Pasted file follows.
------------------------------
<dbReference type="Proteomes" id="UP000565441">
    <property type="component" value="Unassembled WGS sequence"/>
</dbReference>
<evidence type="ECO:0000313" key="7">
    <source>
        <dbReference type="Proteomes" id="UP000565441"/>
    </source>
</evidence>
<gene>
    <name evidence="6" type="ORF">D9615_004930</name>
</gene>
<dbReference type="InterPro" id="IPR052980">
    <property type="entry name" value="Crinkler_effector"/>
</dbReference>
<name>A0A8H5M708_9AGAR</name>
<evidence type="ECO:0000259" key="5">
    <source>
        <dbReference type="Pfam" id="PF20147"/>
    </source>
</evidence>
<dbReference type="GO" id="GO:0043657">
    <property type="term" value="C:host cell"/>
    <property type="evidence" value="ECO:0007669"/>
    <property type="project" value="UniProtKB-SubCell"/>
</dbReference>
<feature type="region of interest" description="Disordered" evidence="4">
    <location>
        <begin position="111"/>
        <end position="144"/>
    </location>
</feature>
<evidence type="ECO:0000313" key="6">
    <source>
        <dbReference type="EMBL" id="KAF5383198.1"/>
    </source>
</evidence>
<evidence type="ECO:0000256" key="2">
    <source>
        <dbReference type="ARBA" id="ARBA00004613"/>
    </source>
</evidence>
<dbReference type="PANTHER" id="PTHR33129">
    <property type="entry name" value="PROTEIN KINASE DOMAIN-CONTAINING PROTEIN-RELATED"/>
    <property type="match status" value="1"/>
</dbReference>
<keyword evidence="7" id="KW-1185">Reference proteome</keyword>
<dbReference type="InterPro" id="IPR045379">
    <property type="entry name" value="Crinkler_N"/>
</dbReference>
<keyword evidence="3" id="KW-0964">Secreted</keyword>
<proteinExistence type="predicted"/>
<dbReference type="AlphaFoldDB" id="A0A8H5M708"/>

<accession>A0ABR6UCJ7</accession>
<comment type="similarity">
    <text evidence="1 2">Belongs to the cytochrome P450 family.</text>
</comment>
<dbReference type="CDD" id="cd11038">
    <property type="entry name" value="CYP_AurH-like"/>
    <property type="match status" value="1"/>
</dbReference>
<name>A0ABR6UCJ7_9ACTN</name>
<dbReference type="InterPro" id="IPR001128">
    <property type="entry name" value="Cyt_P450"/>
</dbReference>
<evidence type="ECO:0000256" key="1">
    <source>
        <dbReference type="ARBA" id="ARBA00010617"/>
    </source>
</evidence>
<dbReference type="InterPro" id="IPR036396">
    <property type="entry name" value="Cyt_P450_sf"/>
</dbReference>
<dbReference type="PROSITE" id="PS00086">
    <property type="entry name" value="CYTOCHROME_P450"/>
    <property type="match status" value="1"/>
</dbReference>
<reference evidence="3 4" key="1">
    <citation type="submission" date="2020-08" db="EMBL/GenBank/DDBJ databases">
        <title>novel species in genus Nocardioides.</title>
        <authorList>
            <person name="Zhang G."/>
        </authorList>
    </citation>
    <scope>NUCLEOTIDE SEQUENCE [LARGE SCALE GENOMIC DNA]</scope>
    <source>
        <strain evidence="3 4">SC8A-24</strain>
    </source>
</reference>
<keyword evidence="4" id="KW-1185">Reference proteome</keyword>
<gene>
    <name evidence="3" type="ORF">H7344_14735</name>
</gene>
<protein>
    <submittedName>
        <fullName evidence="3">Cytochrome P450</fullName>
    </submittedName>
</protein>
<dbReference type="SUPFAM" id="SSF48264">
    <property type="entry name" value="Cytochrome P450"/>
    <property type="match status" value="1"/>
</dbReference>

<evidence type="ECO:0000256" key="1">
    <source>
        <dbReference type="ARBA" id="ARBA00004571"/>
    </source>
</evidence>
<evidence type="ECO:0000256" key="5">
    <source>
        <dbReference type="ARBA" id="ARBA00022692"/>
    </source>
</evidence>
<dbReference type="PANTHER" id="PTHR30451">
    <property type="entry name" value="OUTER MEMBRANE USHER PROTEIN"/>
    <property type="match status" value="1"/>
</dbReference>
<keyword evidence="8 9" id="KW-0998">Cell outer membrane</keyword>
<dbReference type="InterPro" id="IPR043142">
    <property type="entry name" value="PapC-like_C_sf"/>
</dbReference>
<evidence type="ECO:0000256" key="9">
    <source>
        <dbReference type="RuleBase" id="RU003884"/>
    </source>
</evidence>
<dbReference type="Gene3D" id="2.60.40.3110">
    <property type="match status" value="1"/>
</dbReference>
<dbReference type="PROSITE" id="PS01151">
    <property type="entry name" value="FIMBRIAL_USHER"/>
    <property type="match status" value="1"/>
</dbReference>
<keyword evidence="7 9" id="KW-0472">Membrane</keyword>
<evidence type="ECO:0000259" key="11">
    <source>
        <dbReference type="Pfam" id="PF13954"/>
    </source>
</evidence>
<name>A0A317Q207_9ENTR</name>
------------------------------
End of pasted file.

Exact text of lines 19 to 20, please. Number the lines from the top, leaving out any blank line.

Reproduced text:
    </source>
</evidence>